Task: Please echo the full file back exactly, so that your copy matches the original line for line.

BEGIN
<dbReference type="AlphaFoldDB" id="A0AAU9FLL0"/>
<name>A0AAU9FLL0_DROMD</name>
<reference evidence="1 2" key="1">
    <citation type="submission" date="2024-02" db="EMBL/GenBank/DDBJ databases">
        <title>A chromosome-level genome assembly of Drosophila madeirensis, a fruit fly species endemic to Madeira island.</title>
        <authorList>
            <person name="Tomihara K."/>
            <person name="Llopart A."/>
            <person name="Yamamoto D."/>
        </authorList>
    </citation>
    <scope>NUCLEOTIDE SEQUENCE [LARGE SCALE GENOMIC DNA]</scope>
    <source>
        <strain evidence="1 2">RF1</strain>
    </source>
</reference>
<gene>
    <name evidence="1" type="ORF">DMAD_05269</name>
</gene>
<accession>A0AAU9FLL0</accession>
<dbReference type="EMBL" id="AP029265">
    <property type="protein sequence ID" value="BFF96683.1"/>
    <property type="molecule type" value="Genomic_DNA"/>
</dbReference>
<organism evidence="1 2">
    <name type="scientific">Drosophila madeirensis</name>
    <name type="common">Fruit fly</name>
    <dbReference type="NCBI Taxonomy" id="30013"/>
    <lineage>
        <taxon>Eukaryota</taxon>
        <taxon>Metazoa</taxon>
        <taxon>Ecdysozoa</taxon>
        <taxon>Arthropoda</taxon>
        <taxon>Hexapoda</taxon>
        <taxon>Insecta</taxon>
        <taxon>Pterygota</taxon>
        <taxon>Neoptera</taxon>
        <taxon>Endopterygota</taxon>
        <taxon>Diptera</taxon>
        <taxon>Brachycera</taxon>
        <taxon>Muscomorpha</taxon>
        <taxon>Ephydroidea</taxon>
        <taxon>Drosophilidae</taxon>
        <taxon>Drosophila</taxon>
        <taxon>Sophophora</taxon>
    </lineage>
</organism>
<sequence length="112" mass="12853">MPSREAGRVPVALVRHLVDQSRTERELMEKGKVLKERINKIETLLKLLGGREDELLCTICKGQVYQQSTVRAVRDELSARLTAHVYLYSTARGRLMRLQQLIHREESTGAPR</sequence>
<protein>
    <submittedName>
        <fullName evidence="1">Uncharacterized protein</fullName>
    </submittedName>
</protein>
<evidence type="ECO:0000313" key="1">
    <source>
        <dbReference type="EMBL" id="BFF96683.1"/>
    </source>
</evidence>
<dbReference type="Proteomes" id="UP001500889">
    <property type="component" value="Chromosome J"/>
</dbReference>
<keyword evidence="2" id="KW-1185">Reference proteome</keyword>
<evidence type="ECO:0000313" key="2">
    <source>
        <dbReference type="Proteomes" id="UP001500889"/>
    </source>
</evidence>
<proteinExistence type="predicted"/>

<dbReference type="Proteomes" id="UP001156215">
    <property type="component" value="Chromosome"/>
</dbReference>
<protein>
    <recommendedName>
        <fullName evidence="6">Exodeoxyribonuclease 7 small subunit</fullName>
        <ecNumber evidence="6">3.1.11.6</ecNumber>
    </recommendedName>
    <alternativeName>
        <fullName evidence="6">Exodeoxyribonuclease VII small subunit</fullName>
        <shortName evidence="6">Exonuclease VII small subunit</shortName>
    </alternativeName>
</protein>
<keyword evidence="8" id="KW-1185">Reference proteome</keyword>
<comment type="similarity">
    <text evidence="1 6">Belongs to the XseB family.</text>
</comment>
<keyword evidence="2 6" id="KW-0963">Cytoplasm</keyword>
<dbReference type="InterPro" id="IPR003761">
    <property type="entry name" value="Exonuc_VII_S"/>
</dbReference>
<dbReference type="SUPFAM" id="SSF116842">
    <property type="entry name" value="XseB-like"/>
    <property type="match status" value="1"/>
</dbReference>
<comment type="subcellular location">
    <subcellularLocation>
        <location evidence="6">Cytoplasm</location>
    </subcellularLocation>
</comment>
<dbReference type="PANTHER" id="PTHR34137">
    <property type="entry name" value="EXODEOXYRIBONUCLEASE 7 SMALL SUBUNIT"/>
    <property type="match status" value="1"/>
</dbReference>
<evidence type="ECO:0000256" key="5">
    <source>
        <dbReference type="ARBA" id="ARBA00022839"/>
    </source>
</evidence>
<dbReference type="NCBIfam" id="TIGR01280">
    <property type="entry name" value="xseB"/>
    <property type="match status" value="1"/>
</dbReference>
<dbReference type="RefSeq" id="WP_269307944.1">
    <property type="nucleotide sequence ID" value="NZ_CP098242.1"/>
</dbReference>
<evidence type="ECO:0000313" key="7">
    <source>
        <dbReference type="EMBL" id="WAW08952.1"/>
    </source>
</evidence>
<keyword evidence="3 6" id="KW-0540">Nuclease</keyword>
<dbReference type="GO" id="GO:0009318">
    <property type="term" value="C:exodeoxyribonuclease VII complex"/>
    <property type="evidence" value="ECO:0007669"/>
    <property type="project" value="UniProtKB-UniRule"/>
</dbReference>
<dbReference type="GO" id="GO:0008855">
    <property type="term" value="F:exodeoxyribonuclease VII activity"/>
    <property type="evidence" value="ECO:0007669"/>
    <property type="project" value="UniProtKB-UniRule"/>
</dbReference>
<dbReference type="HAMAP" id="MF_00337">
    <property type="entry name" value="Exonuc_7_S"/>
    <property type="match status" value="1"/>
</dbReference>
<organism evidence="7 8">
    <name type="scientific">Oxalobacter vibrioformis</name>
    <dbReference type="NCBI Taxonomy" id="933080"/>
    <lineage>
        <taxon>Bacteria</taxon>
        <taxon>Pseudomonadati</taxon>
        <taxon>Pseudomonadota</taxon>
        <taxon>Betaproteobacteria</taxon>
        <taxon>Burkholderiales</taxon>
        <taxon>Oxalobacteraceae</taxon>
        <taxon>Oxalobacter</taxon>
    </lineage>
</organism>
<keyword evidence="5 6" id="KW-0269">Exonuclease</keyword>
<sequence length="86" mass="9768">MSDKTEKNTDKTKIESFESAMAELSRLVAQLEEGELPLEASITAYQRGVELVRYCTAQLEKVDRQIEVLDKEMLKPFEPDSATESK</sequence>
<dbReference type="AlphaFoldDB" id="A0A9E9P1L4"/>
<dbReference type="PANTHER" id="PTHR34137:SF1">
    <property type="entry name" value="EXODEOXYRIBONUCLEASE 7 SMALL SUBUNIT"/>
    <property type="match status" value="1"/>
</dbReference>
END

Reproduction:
<dbReference type="AlphaFoldDB" id="A0AAU9FLL0"/>
<name>A0AAU9FLL0_DROMD</name>
<reference evidence="1 2" key="1">
    <citation type="submission" date="2024-02" db="EMBL/GenBank/DDBJ databases">
        <title>A chromosome-level genome assembly of Drosophila madeirensis, a fruit fly species endemic to Madeira island.</title>
        <authorList>
            <person name="Tomihara K."/>
            <person name="Llopart A."/>
            <person name="Yamamoto D."/>
        </authorList>
    </citation>
    <scope>NUCLEOTIDE SEQUENCE [LARGE SCALE GENOMIC DNA]</scope>
    <source>
        <strain evidence="1 2">RF1</strain>
    </source>
</reference>
<gene>
    <name evidence="1" type="ORF">DMAD_05269</name>
</gene>
<accession>A0AAU9FLL0</accession>
<dbReference type="EMBL" id="AP029265">
    <property type="protein sequence ID" value="BFF96683.1"/>
    <property type="molecule type" value="Genomic_DNA"/>
</dbReference>
<organism evidence="1 2">
    <name type="scientific">Drosophila madeirensis</name>
    <name type="common">Fruit fly</name>
    <dbReference type="NCBI Taxonomy" id="30013"/>
    <lineage>
        <taxon>Eukaryota</taxon>
        <taxon>Metazoa</taxon>
        <taxon>Ecdysozoa</taxon>
        <taxon>Arthropoda</taxon>
        <taxon>Hexapoda</taxon>
        <taxon>Insecta</taxon>
        <taxon>Pterygota</taxon>
        <taxon>Neoptera</taxon>
        <taxon>Endopterygota</taxon>
        <taxon>Diptera</taxon>
        <taxon>Brachycera</taxon>
        <taxon>Muscomorpha</taxon>
        <taxon>Ephydroidea</taxon>
        <taxon>Drosophilidae</taxon>
        <taxon>Drosophila</taxon>
        <taxon>Sophophora</taxon>
    </lineage>
</organism>
<sequence length="112" mass="12853">MPSREAGRVPVALVRHLVDQSRTERELMEKGKVLKERINKIETLLKLLGGREDELLCTICKGQVYQQSTVRAVRDELSARLTAHVYLYSTARGRLMRLQQLIHREESTGAPR</sequence>
<protein>
    <submittedName>
        <fullName evidence="1">Uncharacterized protein</fullName>
    </submittedName>
</protein>
<evidence type="ECO:0000313" key="1">
    <source>
        <dbReference type="EMBL" id="BFF96683.1"/>
    </source>
</evidence>
<dbReference type="Proteomes" id="UP001500889">
    <property type="component" value="Chromosome J"/>
</dbReference>
<keyword evidence="2" id="KW-1185">Reference proteome</keyword>
<evidence type="ECO:0000313" key="2">
    <source>
        <dbReference type="Proteomes" id="UP001500889"/>
    </source>
</evidence>
<proteinExistence type="predicted"/>

<dbReference type="Proteomes" id="UP001156215">
    <property type="component" value="Chromosome"/>
</dbReference>
<protein>
    <recommendedName>
        <fullName evidence="6">Exodeoxyribonuclease 7 small subunit</fullName>
        <ecNumber evidence="6">3.1.11.6</ecNumber>
    </recommendedName>
    <alternativeName>
        <fullName evidence="6">Exodeoxyribonuclease VII small subunit</fullName>
        <shortName evidence="6">Exonuclease VII small subunit</shortName>
    </alternativeName>
</protein>
<keyword evidence="8" id="KW-1185">Reference proteome</keyword>
<comment type="similarity">
    <text evidence="1 6">Belongs to the XseB family.</text>
</comment>
<keyword evidence="2 6" id="KW-0963">Cytoplasm</keyword>
<dbReference type="InterPro" id="IPR003761">
    <property type="entry name" value="Exonuc_VII_S"/>
</dbReference>
<dbReference type="SUPFAM" id="SSF116842">
    <property type="entry name" value="XseB-like"/>
    <property type="match status" value="1"/>
</dbReference>
<comment type="subcellular location">
    <subcellularLocation>
        <location evidence="6">Cytoplasm</location>
    </subcellularLocation>
</comment>
<dbReference type="PANTHER" id="PTHR34137">
    <property type="entry name" value="EXODEOXYRIBONUCLEASE 7 SMALL SUBUNIT"/>
    <property type="match status" value="1"/>
</dbReference>
<evidence type="ECO:0000256" key="5">
    <source>
        <dbReference type="ARBA" id="ARBA00022839"/>
    </source>
</evidence>
<dbReference type="NCBIfam" id="TIGR01280">
    <property type="entry name" value="xseB"/>
    <property type="match status" value="1"/>
</dbReference>
<dbReference type="RefSeq" id="WP_269307944.1">
    <property type="nucleotide sequence ID" value="NZ_CP098242.1"/>
</dbReference>
<evidence type="ECO:0000313" key="7">
    <source>
        <dbReference type="EMBL" id="WAW08952.1"/>
    </source>
</evidence>
<keyword evidence="3 6" id="KW-0540">Nuclease</keyword>
<dbReference type="GO" id="GO:0009318">
    <property type="term" value="C:exodeoxyribonuclease VII complex"/>
    <property type="evidence" value="ECO:0007669"/>
    <property type="project" value="UniProtKB-UniRule"/>
</dbReference>
<dbReference type="GO" id="GO:0008855">
    <property type="term" value="F:exodeoxyribonuclease VII activity"/>
    <property type="evidence" value="ECO:0007669"/>
    <property type="project" value="UniProtKB-UniRule"/>
</dbReference>
<dbReference type="HAMAP" id="MF_00337">
    <property type="entry name" value="Exonuc_7_S"/>
    <property type="match status" value="1"/>
</dbReference>
<organism evidence="7 8">
    <name type="scientific">Oxalobacter vibrioformis</name>
    <dbReference type="NCBI Taxonomy" id="933080"/>
    <lineage>
        <taxon>Bacteria</taxon>
        <taxon>Pseudomonadati</taxon>
        <taxon>Pseudomonadota</taxon>
        <taxon>Betaproteobacteria</taxon>
        <taxon>Burkholderiales</taxon>
        <taxon>Oxalobacteraceae</taxon>
        <taxon>Oxalobacter</taxon>
    </lineage>
</organism>
<keyword evidence="5 6" id="KW-0269">Exonuclease</keyword>
<sequence length="86" mass="9768">MSDKTEKNTDKTKIESFESAMAELSRLVAQLEEGELPLEASITAYQRGVELVRYCTAQLEKVDRQIEVLDKEMLKPFEPDSATESK</sequence>
<dbReference type="AlphaFoldDB" id="A0A9E9P1L4"/>
<dbReference type="PANTHER" id="PTHR34137:SF1">
    <property type="entry name" value="EXODEOXYRIBONUCLEASE 7 SMALL SUBUNIT"/>
    <property type="match status" value="1"/>
</dbReference>